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An Overview of the Do Not Track Debate 108

jonathanmayer writes "The Verge is carrying an accurate and accessible overview of the Do Not Track debate. Quoting: 'With the fate of our beloved internet economy allegedly at stake, perhaps it's a good time to examine what Do Not Track is. How did the standard come to be, what does it do, and how does it stand to change online advertising? Is it as innocuous as privacy advocates make it sound, or does it stand to jeopardize the free, ad-supported internet we've all come to rely on?' The issues surrounding Do Not Track can be difficult to understand, owing to rampant rhetoric and spin. This article unpacks the tracking technology, privacy concerns, economic questions, and political outlook. Full disclosure: I'm quoted."
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An Overview of the Do Not Track Debate

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  • by Anonymous Coward on Friday October 12, 2012 @04:59PM (#41635711)

    DNT is useless. You WILL be tracked if you give sites information that is useful in tracking you. The very best you can do is chase the tracking out of your legal jurisdiction and into other countries or underground.

    The only effective way to stop tracking is client side. It's like the analog of MMPORG games, where the client cannot be trusted, because it must be assumed to be in malicious hands. Here, the server cannot be trusted not to track you, because it must be assumed to be in malicious hands.

    DNT is actively harmful, because it makes tech-illiterates think that if they set it in their browser, they will not be tracked. We have already seen that is not the case.

  • Re:Don't care. (Score:5, Insightful)

    by fuzzyfuzzyfungus ( 1223518 ) on Friday October 12, 2012 @05:08PM (#41635853) Journal

    Who cares? Adblock; Ghostery; RandomUserAgent; and always, always, ALWAYS lie when asked for things like your DOB or zip code.

    Have fun fulling your DB with useless crap trying to "track" me, Marketers.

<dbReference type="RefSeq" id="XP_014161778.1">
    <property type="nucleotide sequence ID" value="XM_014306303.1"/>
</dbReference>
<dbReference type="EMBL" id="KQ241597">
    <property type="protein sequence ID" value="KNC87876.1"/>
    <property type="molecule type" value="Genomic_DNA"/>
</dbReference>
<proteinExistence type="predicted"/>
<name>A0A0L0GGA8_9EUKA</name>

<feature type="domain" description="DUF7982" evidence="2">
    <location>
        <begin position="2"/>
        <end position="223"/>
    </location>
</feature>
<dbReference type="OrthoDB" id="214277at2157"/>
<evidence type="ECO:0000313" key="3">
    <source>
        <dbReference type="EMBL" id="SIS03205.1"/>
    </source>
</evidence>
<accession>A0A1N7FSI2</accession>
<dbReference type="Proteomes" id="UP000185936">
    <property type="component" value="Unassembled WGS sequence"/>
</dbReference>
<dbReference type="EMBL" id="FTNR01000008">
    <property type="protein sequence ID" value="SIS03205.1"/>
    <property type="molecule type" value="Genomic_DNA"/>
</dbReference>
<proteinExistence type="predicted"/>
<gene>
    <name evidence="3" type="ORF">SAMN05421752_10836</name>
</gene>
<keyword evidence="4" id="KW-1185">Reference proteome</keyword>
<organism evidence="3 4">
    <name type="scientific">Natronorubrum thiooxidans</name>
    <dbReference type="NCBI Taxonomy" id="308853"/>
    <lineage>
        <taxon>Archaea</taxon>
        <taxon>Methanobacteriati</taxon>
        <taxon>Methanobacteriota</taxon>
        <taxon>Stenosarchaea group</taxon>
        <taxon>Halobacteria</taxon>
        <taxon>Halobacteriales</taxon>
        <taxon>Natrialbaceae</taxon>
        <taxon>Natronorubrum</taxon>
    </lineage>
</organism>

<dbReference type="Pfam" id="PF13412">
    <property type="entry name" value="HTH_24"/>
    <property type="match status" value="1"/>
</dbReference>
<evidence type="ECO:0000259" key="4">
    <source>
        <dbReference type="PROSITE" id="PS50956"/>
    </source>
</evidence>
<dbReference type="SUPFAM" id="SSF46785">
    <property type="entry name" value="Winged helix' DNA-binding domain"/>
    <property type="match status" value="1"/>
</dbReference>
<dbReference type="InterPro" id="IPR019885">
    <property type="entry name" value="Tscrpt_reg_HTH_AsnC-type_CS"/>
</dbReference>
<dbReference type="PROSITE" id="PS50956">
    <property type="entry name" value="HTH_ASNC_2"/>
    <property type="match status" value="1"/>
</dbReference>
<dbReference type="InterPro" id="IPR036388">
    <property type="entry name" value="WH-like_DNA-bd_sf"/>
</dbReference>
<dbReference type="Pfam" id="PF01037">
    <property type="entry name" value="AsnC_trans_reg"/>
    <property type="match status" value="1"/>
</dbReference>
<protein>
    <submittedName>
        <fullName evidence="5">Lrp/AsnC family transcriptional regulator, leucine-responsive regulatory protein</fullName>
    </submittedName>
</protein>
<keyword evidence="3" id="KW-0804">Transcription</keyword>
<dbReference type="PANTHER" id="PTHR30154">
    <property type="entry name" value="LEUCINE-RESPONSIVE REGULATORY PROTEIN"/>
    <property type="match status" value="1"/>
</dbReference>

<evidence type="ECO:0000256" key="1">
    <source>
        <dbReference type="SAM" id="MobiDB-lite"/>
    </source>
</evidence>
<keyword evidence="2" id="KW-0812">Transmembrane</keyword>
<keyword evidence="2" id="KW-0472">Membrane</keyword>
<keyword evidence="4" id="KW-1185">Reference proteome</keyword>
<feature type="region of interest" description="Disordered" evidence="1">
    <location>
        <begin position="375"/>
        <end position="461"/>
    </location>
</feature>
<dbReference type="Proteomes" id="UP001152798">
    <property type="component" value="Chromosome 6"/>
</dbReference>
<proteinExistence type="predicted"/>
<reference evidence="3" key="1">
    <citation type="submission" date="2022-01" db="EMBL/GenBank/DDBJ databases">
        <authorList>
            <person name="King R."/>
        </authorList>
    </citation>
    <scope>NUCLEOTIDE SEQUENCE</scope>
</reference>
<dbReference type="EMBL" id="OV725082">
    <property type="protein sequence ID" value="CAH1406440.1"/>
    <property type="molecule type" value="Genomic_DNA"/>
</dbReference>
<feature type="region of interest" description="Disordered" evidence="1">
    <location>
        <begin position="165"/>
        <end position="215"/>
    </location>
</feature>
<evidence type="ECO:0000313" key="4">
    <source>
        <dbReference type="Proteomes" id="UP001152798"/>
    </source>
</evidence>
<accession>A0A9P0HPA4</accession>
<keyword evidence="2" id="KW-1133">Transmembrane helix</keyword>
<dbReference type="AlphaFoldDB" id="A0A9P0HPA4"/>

Be careful that, in your efforts to resist tracking, you do not accidentally make your browser far more atypical than it would otherwise have been...

    I've personally found the EFF's little [] test to be quite eye-opening(and probably not representative of the state of the art in tracking, since the guys you really have to worry about get paid for coming up with clever new techniques). Doing unusual things can substantially increase the unusualness of your browser's signature and behavior and make it more likely that you'll stand out of the crowd, albeit not quite as easily as if you just have a doubleclick cookie with a GUID embedded.

  • "Fate of economy" (Score:2, Insightful)

    by Dunge ( 922521 ) on Friday October 12, 2012 @05:11PM (#41635893)
    If the economy depends on private corporations analyzing the behaviors of citizens, fuck the economy. Seriously, people will still buy the things they need without having ads thrown in their faces every 2 seconds.
  • Re:Don't care. (Score:4, Insightful)

    by c ( 8461 ) <> on Friday October 12, 2012 @05:16PM (#41635991)


    The whole premise behind DNT is stupid. Trust marketers to respect a flag in your browser? Seriously? If these people gave a single, pathetic thought about what consumers did or did not want, they'd be out of a career.

    AdBock/Ghostery/NoScript/etc means you don't have to trust any website not to track anything.

  • by Beerdood ( 1451859 ) on Friday October 12, 2012 @05:23PM (#41636113)
    Exactly, DNT is useless and the whole concept may have been deliberately designed to be useless. A little header where "DNT=1" in the html and... Presto! No more tracking!

    Except that there's no way to actually enforce that companies won't track
    Except that we still won't know if our browsers will give out our information even with this flag on
    Except that [the Digital Advertising Alliance plainly said that it "does not require companies to honor DNT," ]
    Except that there's too much money at stake to just prevent sites from gathering your data. Even if your data is anonymized (meaning you set the flag on, and you don't see targeted ads as a result) - there's no guarantee that your data isn't still being collected by 3rd parties from the sites you go to. This is why there was such a fuss over the decision to make IE10 do-not-track's setting off by default. The only way you can guarantee your data isn't being used is to prevent it from being sent in the first place, or somehow falsify the data being sent back to the server

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